1970s | Children | Dresses | Kids | Pattern Drafting | Vintage Sewing

The Daphne Dress

By on July 24, 2012

Daphne from Scooby Doo dressMy daughter was invited to a ‘Scooby Doo’ party and she wanted to go as Daphne! To be honest, I’m glad she didn’t want to be Scooby!

I used a long sleeve T-shirt pattern from an old Burda Style Magazine, issue 10/2010, making a few adjustments: I changed the button placket to a v-neck, I shortened the sleeves, I lengthened the top to a dress, shaping it a little from the waist, and added some bias trim for a touch of authenticity! The fabric was just over a metre of cotton stretch jersey and that included a hairband too. The scarf is half a metre of lime green polyester. A little light relief from some of the more complex vintage patterns I’ve been playing with. In fact… quite fancy one of these myself!! Also blogged over at ooobop!

 

 

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1950s | Aprons | Children | Jumpers / Pinafores

McCalls 1712

By on June 22, 2012

I made this a couple days ago as a birthday present for a little girl in my son’s class and it’s from fabulous 1952. the only things I changed was to bag line the apron instead of using like 7 yards of bias binding and I added a button tab instead of neck ties. The bag lining is much faster to sew and adds that little bit more protection in case she dumps a ton of paint on herself.

I loaded the pockets with art supplies and I think she is just going to love it.

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Children | Mildly Insane Photo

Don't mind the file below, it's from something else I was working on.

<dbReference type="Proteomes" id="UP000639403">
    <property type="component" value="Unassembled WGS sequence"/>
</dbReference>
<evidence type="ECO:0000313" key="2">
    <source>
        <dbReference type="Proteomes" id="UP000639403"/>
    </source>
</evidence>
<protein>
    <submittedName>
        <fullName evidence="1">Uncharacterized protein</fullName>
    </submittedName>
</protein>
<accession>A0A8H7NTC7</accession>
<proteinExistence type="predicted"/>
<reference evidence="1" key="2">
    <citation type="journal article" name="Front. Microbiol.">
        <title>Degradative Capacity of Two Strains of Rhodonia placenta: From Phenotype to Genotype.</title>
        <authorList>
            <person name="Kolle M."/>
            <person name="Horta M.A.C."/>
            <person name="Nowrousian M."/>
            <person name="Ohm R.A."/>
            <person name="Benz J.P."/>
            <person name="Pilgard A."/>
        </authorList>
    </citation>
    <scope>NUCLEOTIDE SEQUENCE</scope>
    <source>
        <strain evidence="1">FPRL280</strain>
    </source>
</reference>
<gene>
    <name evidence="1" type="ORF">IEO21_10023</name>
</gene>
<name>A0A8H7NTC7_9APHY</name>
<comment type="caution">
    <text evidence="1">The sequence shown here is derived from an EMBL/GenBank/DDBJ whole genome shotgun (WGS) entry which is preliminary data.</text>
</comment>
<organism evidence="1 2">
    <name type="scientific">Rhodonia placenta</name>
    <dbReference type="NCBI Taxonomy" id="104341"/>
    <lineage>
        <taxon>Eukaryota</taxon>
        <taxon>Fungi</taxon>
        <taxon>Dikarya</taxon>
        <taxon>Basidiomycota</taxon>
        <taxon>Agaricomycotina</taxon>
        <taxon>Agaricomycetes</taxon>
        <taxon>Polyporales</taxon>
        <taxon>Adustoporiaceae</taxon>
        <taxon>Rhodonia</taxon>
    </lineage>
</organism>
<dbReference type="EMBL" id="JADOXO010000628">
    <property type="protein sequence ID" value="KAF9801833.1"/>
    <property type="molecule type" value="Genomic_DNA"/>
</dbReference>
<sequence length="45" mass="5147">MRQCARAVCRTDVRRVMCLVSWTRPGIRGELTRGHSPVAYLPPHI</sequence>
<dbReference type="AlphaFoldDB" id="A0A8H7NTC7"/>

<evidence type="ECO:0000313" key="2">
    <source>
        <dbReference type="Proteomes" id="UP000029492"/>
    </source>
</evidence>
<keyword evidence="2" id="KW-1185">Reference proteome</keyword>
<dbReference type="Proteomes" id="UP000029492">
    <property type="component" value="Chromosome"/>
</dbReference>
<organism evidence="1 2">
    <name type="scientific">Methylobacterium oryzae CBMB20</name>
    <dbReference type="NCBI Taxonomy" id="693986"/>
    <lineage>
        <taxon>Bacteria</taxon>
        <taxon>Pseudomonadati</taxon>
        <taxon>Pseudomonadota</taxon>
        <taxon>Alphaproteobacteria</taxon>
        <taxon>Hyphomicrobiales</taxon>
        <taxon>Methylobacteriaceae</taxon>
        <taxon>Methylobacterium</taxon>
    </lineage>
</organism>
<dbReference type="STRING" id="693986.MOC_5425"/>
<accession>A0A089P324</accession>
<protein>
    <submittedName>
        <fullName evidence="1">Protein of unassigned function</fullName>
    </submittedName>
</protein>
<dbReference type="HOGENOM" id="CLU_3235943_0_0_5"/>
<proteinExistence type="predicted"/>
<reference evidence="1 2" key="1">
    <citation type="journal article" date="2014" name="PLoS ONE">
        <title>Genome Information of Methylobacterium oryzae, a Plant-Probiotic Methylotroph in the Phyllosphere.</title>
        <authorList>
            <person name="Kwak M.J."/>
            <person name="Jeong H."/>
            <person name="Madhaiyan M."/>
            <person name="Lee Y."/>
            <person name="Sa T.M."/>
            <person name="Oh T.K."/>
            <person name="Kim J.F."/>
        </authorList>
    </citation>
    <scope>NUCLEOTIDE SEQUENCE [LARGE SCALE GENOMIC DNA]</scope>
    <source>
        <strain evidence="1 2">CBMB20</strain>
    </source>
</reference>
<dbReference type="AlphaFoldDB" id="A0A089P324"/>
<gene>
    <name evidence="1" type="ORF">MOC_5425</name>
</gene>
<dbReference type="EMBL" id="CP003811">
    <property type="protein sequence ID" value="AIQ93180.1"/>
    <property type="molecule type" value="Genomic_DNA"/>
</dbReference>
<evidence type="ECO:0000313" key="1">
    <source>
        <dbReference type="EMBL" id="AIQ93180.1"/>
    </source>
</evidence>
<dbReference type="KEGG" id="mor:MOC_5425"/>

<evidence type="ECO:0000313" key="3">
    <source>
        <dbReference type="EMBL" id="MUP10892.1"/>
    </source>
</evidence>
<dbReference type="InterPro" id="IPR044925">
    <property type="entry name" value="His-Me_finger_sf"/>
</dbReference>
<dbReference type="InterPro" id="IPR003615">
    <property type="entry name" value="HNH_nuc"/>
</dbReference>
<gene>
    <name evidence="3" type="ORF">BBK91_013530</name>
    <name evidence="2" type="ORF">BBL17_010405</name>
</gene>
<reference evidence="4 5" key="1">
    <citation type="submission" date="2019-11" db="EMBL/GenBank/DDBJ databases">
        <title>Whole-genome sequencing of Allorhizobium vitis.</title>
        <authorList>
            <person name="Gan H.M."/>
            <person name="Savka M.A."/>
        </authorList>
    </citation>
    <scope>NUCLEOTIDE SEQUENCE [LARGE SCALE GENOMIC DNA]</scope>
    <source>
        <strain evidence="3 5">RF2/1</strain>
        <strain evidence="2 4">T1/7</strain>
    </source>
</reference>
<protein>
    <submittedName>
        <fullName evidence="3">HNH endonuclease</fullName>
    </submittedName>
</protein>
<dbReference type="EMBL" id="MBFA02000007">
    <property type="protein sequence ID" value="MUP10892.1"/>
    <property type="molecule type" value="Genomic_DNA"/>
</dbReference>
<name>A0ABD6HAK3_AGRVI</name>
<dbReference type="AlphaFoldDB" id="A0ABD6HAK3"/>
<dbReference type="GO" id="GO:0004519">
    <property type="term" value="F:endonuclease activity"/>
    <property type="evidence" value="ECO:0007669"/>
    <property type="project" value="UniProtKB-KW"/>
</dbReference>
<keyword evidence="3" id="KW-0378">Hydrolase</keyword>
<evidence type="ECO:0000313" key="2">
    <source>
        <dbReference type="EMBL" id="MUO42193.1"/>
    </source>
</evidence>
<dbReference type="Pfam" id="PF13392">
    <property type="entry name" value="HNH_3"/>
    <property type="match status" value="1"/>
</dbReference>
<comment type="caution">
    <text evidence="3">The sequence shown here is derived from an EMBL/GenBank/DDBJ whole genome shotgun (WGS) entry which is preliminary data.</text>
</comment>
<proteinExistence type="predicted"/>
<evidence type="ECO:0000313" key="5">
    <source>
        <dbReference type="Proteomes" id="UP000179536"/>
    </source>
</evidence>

Mind blown: Keepers Dolly Duds

By on June 19, 2012

This isn’t my page (I don’t work for her, we’re not sorority sisters, etc.) but I found it when I was looking for something else and it’s so awesome I have to share.  I sew for dolls only occasionally, and I’m sort of burned out on seeing stuff for 18-inch “toddler-type” dolls (short, chubby, bodies), but . . . this stuff is just “wow”!  Besides, I’m sure many of our retro seamstresses have children who have dolls, or have dolls themselves.

Flickr stream.

I recognize a lot of the 1940’s designs from real patterns.  She has things from a lot of different decades, too, not just the “pioneer” styles that seem to be most popular for dolls this size.

 

(I do have  a 1950’s-style dirndl skirt on the sewing table but it’s not fit to be posted yet.  Give me a few more days.  More if I decide I really, truly, cannot wear it without the perfect white sleeveless blouse.)

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Children | Kids

Retronaut Awesomeness

By on June 12, 2012